• 4x Sewell Strike 4mm banana plugs - for the speaker cables - £0 (I had spares)
  • 1x rotary encoder with switch - Will control the volume/mute - £2
  • 1x silver solid aluminium volume knob - £3
  • 1x infrared sensor (Vishay IR sensor - 38KHz - TSOP4838) - £2
  • 1x small remote control - £0 (had one, unused, from a TV tuner)
  • 20x 3" female/female Jumper wires - £2
  • 1x 3.5mm mini jack chassis panel Mount Stereo Headphone Input Socket Connector - For the infrared sensor connection - £1.89
  • 1x 3 m 3.5 mm male/male stereo jack cable - For the infrared sensor - £2.78
  • 1x kit of various diameters of black heat shrink tubing - Will insulate connections and make things look tidy - £1.79
  • 4x standoffs and screws - For mounting the Raspberry Pi - £0 (I had spares)

5 GHz USB Wifi

I bought a TP-Link Archer T2U adapter. It's is a dual band (2.4 and 5 GHz) A/B/G/N/AC model. I just need 5 GHz N at home.

Linux support is not stellar. I had to manually compile a specific driver and force the use of the access point's 5 GHz radio (BSSID) through wpa_supplicant.conf:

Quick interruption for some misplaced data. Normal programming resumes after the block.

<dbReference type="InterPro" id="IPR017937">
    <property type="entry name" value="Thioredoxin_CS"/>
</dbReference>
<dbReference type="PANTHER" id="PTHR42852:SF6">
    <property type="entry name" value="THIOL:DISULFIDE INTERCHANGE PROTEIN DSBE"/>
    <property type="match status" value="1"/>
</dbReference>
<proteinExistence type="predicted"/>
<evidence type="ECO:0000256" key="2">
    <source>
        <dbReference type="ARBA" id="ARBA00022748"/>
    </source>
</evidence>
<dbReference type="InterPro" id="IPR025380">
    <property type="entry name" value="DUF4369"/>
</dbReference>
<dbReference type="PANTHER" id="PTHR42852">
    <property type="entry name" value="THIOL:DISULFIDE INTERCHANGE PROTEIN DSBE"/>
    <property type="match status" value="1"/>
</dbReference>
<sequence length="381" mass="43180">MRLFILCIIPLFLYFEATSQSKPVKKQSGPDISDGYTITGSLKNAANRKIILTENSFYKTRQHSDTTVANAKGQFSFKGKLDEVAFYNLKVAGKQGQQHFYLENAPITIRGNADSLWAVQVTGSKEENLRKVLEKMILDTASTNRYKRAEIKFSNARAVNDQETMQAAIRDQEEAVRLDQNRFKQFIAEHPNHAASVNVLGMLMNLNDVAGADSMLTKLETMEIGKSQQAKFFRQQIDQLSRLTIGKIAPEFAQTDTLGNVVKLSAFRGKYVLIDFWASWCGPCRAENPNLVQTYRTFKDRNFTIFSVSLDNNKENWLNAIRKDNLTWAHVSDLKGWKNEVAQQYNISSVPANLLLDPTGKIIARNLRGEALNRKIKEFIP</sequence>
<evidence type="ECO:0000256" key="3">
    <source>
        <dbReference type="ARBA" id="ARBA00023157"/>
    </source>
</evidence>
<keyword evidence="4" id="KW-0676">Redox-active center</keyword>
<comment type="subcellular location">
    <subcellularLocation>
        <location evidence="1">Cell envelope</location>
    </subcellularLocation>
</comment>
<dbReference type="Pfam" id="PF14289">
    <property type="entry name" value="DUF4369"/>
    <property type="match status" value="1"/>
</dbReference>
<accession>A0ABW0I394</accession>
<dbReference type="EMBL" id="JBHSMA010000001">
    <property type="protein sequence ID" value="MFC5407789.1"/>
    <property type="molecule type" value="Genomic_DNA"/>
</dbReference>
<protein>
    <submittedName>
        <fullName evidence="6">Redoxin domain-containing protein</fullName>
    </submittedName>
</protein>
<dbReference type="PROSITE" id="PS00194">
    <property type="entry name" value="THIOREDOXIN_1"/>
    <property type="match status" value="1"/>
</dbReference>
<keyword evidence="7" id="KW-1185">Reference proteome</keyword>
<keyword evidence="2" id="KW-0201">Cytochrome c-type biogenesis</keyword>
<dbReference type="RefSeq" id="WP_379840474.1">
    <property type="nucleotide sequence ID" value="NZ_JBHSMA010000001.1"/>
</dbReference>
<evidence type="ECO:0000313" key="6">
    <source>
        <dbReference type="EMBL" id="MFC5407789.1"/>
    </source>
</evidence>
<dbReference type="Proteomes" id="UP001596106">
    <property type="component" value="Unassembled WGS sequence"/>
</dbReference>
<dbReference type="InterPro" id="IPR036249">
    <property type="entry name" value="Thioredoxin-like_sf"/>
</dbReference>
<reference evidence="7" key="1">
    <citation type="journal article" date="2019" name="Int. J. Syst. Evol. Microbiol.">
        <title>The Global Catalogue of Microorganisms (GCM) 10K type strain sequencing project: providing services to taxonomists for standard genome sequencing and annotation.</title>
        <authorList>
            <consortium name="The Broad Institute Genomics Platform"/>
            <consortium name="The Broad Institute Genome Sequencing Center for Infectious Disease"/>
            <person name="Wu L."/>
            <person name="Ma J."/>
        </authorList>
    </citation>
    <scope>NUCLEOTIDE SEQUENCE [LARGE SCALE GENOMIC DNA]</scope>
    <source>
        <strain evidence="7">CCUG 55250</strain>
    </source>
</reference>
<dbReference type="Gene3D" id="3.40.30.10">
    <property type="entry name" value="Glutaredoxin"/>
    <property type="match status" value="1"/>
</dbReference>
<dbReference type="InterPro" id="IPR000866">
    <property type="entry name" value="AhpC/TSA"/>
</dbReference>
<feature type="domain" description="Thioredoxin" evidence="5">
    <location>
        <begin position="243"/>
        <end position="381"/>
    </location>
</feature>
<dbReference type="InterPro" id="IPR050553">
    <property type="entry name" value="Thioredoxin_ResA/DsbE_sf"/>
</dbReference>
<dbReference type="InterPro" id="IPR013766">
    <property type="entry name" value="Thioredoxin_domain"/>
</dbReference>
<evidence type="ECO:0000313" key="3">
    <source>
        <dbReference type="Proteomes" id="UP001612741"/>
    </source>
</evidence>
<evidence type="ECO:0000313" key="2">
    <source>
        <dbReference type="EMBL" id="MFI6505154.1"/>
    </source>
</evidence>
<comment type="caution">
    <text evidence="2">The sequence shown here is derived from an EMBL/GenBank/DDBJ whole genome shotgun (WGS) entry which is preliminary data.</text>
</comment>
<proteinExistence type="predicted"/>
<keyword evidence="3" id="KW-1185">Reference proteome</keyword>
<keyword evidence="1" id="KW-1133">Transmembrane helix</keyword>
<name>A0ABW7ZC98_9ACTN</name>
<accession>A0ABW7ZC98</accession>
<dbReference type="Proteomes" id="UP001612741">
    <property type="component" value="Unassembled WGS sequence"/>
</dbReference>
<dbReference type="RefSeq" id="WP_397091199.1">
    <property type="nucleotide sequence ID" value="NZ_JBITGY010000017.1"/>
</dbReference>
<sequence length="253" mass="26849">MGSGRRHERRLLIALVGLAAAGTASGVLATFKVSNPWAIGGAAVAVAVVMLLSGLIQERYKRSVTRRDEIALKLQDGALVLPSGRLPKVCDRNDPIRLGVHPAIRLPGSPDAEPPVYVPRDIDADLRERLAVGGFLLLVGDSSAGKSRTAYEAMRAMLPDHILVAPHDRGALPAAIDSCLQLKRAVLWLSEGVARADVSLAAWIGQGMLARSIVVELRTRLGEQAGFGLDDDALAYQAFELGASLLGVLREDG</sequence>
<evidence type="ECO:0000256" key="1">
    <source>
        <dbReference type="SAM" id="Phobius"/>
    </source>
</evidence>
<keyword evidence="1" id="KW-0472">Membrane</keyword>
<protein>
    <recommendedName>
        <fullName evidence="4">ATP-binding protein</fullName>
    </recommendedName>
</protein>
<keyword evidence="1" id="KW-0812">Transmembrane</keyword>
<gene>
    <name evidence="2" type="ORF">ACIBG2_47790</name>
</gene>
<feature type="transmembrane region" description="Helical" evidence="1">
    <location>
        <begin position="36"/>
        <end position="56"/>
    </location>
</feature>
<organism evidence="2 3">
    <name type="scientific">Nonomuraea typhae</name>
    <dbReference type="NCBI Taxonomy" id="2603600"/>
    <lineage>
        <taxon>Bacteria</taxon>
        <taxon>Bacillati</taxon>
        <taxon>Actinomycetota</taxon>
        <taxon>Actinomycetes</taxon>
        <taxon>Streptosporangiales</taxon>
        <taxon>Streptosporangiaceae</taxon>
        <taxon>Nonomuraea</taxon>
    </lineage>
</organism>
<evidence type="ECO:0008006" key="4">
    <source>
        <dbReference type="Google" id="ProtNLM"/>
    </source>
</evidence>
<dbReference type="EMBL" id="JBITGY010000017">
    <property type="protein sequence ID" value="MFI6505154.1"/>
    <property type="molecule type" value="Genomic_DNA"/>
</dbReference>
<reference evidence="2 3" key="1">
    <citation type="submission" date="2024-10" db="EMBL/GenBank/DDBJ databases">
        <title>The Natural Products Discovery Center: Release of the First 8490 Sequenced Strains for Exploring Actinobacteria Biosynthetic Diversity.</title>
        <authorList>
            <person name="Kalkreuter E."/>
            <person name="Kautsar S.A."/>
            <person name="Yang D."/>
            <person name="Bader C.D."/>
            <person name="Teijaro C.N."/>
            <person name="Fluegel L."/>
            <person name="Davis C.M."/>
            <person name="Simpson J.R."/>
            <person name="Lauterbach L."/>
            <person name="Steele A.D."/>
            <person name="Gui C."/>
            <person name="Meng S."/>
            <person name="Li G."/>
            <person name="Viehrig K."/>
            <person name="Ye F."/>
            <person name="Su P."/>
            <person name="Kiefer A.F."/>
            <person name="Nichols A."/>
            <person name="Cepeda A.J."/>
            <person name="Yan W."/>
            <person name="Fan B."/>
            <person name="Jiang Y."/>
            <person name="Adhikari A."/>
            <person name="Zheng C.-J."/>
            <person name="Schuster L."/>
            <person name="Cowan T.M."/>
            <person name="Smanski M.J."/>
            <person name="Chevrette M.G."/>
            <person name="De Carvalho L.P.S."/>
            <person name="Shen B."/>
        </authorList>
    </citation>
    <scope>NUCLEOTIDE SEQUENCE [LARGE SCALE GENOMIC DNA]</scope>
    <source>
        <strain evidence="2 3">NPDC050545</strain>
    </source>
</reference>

ctrl_interface=DIR=/var/run/wpa_supplicant GROUP=netdev
freq_list=5180 5200 5220 5240

32 bit, 384 kHz PCM audio is now flawlessly streaming at any time of the day!


Wood preparation

I've unscrewed all the lock and hinges and treated the wood with Restor-A-Finish and Feed-N-Wax. This gave the grain a bit of a better look and will hopefully keep the finish more durable. Needless to say, this is very crap wood!




The Raspberry Pi and the very efficient class D amp do not generate much heat. This is not a reason to leave them in a completely closed box.

Holes on the top:

There will be holes on the bottom later. Rubber feet elevate the box and will allow air circulation.


Speaker terminals

Four 10 mm holes later...